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A Sourcebook for the Worldwide Discovery of a Creative Organic Universe
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Organic Universe
Earth Life Emerge
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III. Ecosmos: A Revolutionary Fertile, Habitable, Solar-Bioplanet Incubator Lifescape

1. Ecosmopoiesis: An Autocatalytic, Bootstrap Self-Made UniVerse

Dunn, Ian. Searching for Molecular Solutions: Empirical Discovery and Its Future. New York: Wiley, 2010. The Australian geneticist author is now Director of Research at CytoCure in Boston “where the focus is improving the recognition of melanoma cells by the immune system.” Such medical progress can be aptly achieved by a reinterpretation of genomes in terms of literary and linguistic metaphors, a grand parallel lately verified. The well-organized, accessible work has various sections entitled How to be a Librarian, Primordial Alphabet Soup, and On Molecular Translations, hence a textual nature we are invited to read. In such perspective, life’s evolution is also to be recast by way the “new sciences of complexity and self-organizing systems.”

But a simpler view is that spontaneous order increases the size and versatility of the toolbox upon which natural selection can act, where the tools are self-organized autocatalytic molecular sets acting as supramolecular building blocks. (42-43) Thus, the arrangement of complex genetic circuits, up to the level of entire genomes, may result in part from the self-organizational properties of complex systems. (43)

The analogy of protein sequences with linguistics has indeed been well noted and has applications in the analysis of protein organization using similar approaches as with general computational linguistic. (353) In any event, emphasizing the centrality of alphabets is simply another way of framing the common notion of “life as information,” where information equates with semantics. (355) In the language analogy, structurally distinct proteins with analogous functions would constitute synonymous words or phrases. The same function in one “biological language” (such as folded protein sequences) is often “translatable” into another (such as folded RNA sequences). (357)

Egel, Richard. Life’s Order, Complexity, Organization, and Its Thermodynamic-Holistic Imperatives. Life. Online November, 2012. Reviewed also in Organic Cosmos, the emeritus University of Copenhagen Biocenter geneticist achieves an insightful advocacy of the imminent (re)connection of biology with physics, of evolved organic entities with vital material substrates. An innovative context recalls the prescient insights of Jeffery Wicken, (1942-2002) as in his main work Evolution, Thermodynamics, and Information, (Oxford, 1987), who taught at Penn State for many years and is seen as laying out theoretical pathways to such a resolution. A 1995 companion paper by philosopher Iris Fry (search) is also availed to contrast these options – “continuity thesis or natural-law camp” vs. “happy accident or almost miracle.” From 2012, Egel’s affirms that the gulf between life and land has been bridged, - rather than improbable chance, living beings are now known to spontaneously arise and complexify by way of dynamical, self-organizing autocatalytic, integrative forces. The project goes on, which this site seeks to document, to better name, give credence to, and empower this cosmic Copernican revolution from mechanics to vitality, dark to light ages, from precarious nothing to an ordained teleological gestation.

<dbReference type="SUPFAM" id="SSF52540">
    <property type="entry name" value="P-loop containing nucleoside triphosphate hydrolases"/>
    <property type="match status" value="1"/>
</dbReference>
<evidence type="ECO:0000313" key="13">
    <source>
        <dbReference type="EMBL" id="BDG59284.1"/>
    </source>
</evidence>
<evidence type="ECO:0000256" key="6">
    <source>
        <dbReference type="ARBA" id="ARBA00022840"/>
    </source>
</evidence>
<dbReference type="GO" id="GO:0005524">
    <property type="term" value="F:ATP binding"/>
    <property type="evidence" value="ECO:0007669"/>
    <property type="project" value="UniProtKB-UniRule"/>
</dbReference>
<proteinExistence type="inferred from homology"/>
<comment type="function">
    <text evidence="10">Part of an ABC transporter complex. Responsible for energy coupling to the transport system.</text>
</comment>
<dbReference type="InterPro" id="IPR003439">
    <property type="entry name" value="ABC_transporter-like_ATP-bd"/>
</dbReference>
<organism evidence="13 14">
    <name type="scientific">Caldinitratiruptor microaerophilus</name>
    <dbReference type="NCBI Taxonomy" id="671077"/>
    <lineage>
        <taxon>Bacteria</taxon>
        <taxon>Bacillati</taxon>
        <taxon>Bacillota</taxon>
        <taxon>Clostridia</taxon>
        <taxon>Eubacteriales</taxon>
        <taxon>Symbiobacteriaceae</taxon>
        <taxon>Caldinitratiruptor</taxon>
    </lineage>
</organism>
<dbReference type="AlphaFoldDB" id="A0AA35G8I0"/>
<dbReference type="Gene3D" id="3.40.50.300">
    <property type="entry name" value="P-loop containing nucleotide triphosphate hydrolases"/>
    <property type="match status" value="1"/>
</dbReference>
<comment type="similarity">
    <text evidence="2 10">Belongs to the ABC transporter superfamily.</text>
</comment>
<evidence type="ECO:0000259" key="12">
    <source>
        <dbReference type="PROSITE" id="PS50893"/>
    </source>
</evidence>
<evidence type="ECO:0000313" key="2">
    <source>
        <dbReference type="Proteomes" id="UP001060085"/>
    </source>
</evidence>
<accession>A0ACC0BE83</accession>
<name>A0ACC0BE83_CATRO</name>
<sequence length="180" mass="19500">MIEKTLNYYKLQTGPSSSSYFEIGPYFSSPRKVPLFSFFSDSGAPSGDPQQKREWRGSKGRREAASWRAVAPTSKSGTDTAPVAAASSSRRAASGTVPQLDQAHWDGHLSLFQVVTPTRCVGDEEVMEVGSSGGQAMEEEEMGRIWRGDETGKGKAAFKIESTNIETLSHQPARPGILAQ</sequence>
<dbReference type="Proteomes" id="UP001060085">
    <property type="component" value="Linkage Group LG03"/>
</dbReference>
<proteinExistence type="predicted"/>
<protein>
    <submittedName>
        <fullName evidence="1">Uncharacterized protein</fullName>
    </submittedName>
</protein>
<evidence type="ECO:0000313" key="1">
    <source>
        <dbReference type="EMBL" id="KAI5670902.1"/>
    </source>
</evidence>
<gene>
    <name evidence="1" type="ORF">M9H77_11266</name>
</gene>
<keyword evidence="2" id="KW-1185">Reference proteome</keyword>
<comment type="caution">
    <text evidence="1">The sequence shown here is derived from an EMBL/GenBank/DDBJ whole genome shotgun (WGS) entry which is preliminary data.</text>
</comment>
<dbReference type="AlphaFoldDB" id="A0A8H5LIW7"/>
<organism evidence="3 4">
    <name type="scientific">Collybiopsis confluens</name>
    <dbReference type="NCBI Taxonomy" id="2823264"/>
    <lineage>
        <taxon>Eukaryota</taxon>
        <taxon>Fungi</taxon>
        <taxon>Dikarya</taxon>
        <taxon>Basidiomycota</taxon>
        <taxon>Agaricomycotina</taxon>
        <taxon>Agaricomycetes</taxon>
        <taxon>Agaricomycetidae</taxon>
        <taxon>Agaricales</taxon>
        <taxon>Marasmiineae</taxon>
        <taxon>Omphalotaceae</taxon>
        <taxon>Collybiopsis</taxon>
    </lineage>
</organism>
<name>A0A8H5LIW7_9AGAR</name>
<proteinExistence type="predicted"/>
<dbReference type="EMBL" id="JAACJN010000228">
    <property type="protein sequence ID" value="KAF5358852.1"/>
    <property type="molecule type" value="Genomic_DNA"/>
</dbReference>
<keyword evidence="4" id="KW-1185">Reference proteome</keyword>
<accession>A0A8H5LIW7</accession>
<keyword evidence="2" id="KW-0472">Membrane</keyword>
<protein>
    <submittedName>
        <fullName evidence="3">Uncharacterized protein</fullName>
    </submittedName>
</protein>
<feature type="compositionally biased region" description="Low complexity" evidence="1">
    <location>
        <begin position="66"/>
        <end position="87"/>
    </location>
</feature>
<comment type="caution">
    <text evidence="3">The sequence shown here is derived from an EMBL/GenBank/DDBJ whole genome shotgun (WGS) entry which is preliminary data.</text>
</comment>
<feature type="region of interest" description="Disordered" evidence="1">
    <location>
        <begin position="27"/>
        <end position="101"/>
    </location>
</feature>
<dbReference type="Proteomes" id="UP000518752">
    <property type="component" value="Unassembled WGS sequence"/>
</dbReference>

Farnsworth, Keith, et al. Unifying Concepts of Biological Function from Molecules to Ecosystems. Oikos. 126/10, 2017. Farnsworth and Tancredi Caruso, Queen’s University, Belfast, with Larissa Albantakis, University of Wisconsin contribute to a vital, overdue synthesis across ecological theories by way of clarifying definitions, and a range of complexity principles such as autocatalysis and emergent scales. With common, simplified terms in place, the presence of universal formative principles across nature’s tangled bank can at last be realized. See also A Comprehensive Framework for the Study of Species Co-Occurrences, Nestedness and Turnover by Werner Ulrich, et al in the November issue.

The concept of function arises at all levels of biological study and is often loosely and variously defined, especially within ecology. This has led to ambiguity, obscuring the common structure that unites levels of biological organisation, from molecules to ecosystems. Here we build on already successful ideas from molecular biology and complexity theory to create a precise definition of biological function which spans levels of biological organisation and can be quantified in the unifying currency of biomass, enabling comparisons of functional effectiveness (irrespective of the specific function) across the field of ecology. We give precise definitions of ecological and ecosystem function that bring clarity and precision to studies of biodiversity–ecosystem function relationships and questions of ecological redundancy. This type of network structure is that of an autocatalytic set of functional relationships, which also appears at biochemical, cellular and organism levels of organisation, creating a nested hierarchy. This enables a common and unifying concept of function to apply from molecular interaction networks up to the global ecosystem. (Abstract)